Every Man His Own Euphemist

THERE never was a greater fallacy, as there never was a more famous one, than that of Shakespeare : —

“ That which we call a rose
By any other name would smell as sweet.”

For part of the rose’s sweetness is its long lineage of other roses, with rings and rhymes and moonlight and fair women. Calling a rose a cowslip or a cabbage would so alter the suggestions as to destroy the imaginative pleasure which the actual smell merely serves to call into being.

It must be by a converse reasoning upon this principle that many people speak of their own cabbages as if they were roses. So much does aristocratic association count for! Calling the spade a spade is no such simple matter, — our own spade. If one only chooses with a judicious regard for fineness the phrases in which he speaks of his life, how its dull gray commonplaceness grows opalbright! Even one’s miseries afford a doleful pleasure, when they are mentioned respectfully. A man may belong to the class of Blunt Truth-tellers upon all other subjects; but show me the man, much less the woman, who, in speaking conversationally of his own possessions or his own business or his own ailments, does not by the same token pick and choose his way with the punctilious daintiness of a lady on a muddy crosswalk, and you have found the hundredth man and a woman in a thousand. For there is an endearing intimacy about our own affairs that excuses their pettiness and glorifies their shabbiness. They are ours, to us all-important, however insignificant to others; and it is by a natural and pardonable impulse that we treat them tenderly.

This euphemy of one’s affairs is nothing so gross as exaggeration; it is rather a nice choice of terms, a conveyance of the exact shade of sentiment felt. There is a whole vocabulary of euphemism in common use, — a currency of conversation, depreciated to be sure, but at a well-understood ratio, so that nobody is deceived, and its use is hardly at all re stricted. Many men and most women, without falsifying by a hair’s breadth, yet manage by some subtle and delicate art to give the impression that theirs is an enviable lot. In this vocabulary a man’s unpretentious house-and-lot, incidentally mortgaged, becomes a “place,” and his back yard a “garden,” while his “lawns” and his “grounds” are invariably plural. In like manner he refers to his “piazzas,” or even, if sufficiently versed in the demands of the hour on such matters, to his “terrace,” or his “loggia,” or his“ summer-room.” Such a common affair as the “stoop” or “porch” has long since been relegated to the farmhouses of our forefathers and the dialect stories. Why is it that one no longer hears of “folks” or of “sittingrooms”? It is among the possibilities that some of these good old terms have been cast upon the rubbish-heap of vulgarities of speech that all good Americans are striving to avoid.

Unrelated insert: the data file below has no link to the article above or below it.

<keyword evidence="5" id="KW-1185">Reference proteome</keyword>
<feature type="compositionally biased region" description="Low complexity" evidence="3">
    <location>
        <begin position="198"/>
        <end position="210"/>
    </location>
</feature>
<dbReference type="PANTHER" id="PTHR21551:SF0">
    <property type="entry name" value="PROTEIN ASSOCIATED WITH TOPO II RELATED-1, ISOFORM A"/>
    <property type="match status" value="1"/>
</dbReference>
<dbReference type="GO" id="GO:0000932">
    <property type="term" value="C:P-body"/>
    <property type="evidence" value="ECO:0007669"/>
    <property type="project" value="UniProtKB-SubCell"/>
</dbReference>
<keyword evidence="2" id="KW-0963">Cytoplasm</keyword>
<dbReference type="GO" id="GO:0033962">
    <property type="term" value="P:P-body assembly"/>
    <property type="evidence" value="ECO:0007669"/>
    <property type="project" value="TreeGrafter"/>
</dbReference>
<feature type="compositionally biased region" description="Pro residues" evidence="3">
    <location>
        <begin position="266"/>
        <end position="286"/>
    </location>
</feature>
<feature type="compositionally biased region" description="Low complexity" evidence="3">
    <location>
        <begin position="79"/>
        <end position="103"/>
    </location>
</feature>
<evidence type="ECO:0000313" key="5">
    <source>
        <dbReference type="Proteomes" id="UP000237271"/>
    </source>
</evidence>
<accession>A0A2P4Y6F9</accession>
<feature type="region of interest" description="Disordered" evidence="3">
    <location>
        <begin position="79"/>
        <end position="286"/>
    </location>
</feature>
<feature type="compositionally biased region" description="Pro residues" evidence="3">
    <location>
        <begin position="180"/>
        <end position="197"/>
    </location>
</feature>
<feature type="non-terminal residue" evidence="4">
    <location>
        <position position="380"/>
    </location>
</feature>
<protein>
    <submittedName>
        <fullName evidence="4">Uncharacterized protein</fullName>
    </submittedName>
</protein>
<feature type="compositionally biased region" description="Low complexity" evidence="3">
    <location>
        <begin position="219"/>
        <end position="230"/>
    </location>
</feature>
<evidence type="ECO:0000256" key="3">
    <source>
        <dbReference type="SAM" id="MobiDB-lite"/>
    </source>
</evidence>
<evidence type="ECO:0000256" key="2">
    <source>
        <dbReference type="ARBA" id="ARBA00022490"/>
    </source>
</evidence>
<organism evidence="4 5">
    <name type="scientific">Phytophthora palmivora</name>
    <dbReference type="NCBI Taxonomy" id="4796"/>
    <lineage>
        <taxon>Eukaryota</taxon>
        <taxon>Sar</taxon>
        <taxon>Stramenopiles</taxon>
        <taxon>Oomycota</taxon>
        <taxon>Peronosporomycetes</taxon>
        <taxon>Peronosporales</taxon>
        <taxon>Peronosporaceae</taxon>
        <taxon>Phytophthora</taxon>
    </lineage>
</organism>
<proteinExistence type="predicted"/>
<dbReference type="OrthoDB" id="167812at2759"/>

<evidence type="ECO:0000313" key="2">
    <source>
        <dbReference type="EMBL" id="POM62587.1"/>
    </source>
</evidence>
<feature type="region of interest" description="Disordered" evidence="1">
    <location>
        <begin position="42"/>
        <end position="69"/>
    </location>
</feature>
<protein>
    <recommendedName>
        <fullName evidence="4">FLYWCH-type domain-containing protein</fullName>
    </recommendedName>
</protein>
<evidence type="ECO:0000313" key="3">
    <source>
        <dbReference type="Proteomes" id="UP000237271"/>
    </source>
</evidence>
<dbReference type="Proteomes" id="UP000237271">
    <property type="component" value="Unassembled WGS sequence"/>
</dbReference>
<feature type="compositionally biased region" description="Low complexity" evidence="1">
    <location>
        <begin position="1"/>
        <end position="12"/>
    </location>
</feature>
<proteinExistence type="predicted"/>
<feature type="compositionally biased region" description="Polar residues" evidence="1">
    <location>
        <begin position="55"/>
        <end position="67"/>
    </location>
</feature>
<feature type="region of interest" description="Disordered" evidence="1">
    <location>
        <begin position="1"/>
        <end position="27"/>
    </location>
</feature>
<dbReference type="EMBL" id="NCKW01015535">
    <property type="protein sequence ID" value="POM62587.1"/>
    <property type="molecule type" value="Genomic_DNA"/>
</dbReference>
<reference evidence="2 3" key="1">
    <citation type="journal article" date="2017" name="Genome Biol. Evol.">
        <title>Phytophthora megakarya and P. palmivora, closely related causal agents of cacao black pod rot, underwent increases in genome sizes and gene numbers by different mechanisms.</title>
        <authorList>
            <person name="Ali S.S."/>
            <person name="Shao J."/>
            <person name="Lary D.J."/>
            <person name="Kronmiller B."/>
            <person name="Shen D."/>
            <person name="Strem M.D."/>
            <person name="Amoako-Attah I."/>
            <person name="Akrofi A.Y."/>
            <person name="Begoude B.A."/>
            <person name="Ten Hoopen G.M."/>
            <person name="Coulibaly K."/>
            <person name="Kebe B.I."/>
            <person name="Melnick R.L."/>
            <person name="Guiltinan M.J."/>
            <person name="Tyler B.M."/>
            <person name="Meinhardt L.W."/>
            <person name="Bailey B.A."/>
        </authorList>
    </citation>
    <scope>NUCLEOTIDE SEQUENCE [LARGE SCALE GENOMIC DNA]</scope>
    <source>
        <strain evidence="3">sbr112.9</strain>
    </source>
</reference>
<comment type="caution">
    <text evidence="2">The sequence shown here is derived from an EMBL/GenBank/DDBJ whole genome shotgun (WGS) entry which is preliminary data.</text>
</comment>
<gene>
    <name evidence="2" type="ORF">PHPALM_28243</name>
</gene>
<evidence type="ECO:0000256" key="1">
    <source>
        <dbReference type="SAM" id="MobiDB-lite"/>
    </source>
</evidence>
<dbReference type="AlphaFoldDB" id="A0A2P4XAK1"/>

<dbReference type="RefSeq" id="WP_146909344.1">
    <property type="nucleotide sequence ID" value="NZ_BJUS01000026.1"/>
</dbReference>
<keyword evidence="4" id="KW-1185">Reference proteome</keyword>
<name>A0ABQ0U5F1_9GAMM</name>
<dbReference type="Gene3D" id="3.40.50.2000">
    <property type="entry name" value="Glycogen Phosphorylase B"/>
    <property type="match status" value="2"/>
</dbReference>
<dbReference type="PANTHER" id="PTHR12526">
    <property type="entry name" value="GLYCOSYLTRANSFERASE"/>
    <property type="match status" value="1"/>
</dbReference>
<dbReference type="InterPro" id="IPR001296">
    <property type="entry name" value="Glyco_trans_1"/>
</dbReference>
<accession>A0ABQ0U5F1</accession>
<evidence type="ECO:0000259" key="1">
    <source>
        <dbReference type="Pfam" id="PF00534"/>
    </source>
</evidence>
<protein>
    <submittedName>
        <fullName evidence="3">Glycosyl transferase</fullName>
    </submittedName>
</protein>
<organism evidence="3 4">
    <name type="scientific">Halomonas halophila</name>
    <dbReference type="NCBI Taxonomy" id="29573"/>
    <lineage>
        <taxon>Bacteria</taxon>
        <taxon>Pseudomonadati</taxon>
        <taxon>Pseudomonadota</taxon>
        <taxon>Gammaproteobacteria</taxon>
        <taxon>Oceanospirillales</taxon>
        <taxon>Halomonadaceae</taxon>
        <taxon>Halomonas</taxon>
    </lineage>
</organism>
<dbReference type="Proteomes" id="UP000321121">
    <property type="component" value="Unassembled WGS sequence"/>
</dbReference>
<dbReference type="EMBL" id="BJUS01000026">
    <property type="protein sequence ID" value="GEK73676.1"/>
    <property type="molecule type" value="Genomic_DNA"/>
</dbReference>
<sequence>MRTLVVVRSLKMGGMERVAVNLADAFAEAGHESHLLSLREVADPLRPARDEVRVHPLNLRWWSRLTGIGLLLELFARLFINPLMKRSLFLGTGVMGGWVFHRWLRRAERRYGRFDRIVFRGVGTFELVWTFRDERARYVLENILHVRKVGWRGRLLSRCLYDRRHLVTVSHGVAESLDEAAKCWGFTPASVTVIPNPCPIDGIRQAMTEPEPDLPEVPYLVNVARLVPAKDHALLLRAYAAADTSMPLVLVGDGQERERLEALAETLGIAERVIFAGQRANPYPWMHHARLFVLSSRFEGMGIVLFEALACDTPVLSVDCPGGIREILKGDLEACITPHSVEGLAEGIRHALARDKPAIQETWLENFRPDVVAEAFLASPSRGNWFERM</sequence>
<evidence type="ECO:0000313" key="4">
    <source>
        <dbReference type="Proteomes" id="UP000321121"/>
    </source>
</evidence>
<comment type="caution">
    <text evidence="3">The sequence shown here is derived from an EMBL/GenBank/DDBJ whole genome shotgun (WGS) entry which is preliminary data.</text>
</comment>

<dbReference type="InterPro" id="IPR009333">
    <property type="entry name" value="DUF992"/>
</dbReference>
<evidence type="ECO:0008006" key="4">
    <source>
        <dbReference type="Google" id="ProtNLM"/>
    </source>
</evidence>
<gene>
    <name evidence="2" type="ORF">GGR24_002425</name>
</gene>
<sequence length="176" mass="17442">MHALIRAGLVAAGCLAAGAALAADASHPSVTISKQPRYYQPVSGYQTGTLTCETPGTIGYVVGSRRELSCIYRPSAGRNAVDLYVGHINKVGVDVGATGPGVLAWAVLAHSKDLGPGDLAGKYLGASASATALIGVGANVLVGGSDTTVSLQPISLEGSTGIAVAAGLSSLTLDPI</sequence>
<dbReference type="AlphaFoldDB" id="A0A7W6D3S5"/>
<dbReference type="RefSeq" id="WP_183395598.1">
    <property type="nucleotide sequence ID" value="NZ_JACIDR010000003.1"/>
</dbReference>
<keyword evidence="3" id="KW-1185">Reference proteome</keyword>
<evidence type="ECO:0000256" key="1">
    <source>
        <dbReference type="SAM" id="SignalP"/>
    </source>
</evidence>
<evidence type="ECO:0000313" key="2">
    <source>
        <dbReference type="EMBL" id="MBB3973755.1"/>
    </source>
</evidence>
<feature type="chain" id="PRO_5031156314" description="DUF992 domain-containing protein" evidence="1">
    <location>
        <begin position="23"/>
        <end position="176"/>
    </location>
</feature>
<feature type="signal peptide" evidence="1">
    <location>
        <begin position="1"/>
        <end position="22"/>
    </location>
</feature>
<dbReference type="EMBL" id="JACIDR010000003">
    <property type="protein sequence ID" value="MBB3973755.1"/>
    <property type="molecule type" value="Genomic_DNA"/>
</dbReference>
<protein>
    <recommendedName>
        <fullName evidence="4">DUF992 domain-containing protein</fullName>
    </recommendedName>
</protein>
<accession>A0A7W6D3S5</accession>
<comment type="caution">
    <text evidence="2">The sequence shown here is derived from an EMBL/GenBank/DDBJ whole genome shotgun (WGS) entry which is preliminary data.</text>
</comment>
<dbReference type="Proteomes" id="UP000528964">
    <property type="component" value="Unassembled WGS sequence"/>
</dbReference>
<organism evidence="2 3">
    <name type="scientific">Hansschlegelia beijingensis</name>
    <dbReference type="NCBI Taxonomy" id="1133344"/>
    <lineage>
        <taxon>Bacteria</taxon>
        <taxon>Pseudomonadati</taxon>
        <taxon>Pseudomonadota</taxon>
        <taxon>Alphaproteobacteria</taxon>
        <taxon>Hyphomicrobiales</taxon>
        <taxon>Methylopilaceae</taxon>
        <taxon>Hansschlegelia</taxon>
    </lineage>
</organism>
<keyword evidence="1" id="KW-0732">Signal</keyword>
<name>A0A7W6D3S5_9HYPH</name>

The euphemistic temperament, indeed, decorates all its pathway with the little flowers of speech. I know a charming woman who is so much an artist in this kind, that, not by her words alone, but by expressive tones, glances, gestures, the most humbly commonplace experience is tinged by her in the telling with the glamour of romantic adventure. It is a gift that places her somewhat uneventful and inconspicuous life upon the plane of glory, in her own thoughts: and I am not sure but that it gives her friends as much pleasure as it does herself.

A colloquy between the Euphemist and the Blunt Truth-teller is always productive of interesting contrasts. The Euphemist. patiently modifies his vocabulary to meet the statistical intelligence of his audience, gently conceding this and that to the narrow spirit of exactitude, but preserving to the last the deliberate kindliness and sunny self-content of his class; while the other, more in anger than in pain at the laxity of conscience which can permit such verbal indulgences, speaks a truth more and more unvarnished in tones ever more acidly uncompromising.

A phase of euphemy by no means least amusing to the interested observer, is the art by which these pleasant effects are produced. The tricks vary according to the impressionability of the hearer and the tact of the speaker. A fondly derogatory air, like that with which one mentions a favorite and spoiled child, or the tone in which the incorrigible New Yorker talks of his “little old town,” suggests much, but is somewhat of the too obvious. A more certain and at the same time more delicate method is the clever use of chiaroscuro, placing the undeniably-to-be-praised in the high lights, and letting the questionable slip back into the shadowy spaces. Vagueness hath its uses, too; the mild mystery, the avoidance of detail, the immeasurable epithet, convey a foggy sense of bigness.

Men as a rule speak euphemistically of their affairs of business, women of their affaires de coeur. But in what touches personal vanity we are all euphemists alike. We prefer not even to think of ourselves as growing fat, or bald, or elderly; so we turn the mirror at a flattering angle, put pink shades on the candles, and drape the distasteful facts in tissues of goodly words.

After all, this euphemism is no mere matter of words, but of the soul, — a kind of optimism. It is a feeling, a sentiment rather, that springs from heart to lips. What we love, that we would speak well of. Fortunately for us, it is the beauty and peace and the joys of home that we recall in absence, and not its shabbiness or its monotony or its family jars. The fittest survives in Memory, as in Natural History. We recall our happiness, not as a confused whole, checkered with petty annoyances and marred with the inevitable imperfections of the finite, but as an emotion simple and clear. Not the pleasure itself do we remember, but a gracious Symbol that suggests the flitted form of Joy herself. What wonder that we euphemize ?